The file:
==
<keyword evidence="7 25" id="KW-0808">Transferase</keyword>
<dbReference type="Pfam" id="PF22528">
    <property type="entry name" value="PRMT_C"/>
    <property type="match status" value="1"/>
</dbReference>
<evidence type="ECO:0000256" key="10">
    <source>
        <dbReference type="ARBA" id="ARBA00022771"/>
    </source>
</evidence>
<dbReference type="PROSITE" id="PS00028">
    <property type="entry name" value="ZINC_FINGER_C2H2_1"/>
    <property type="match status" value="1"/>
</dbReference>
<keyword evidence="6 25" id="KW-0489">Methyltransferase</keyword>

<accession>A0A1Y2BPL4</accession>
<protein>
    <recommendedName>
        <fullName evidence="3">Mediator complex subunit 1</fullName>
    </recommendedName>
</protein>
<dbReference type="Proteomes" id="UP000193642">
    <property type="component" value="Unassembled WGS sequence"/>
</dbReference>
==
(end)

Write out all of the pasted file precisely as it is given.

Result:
<keyword evidence="7 25" id="KW-0808">Transferase</keyword>
<dbReference type="Pfam" id="PF22528">
    <property type="entry name" value="PRMT_C"/>
    <property type="match status" value="1"/>
</dbReference>
<evidence type="ECO:0000256" key="10">
    <source>
        <dbReference type="ARBA" id="ARBA00022771"/>
    </source>
</evidence>
<dbReference type="PROSITE" id="PS00028">
    <property type="entry name" value="ZINC_FINGER_C2H2_1"/>
    <property type="match status" value="1"/>
</dbReference>
<keyword evidence="6 25" id="KW-0489">Methyltransferase</keyword>

<accession>A0A1Y2BPL4</accession>
<protein>
    <recommendedName>
        <fullName evidence="3">Mediator complex subunit 1</fullName>
    </recommendedName>
</protein>
<dbReference type="Proteomes" id="UP000193642">
    <property type="component" value="Unassembled WGS sequence"/>
</dbReference>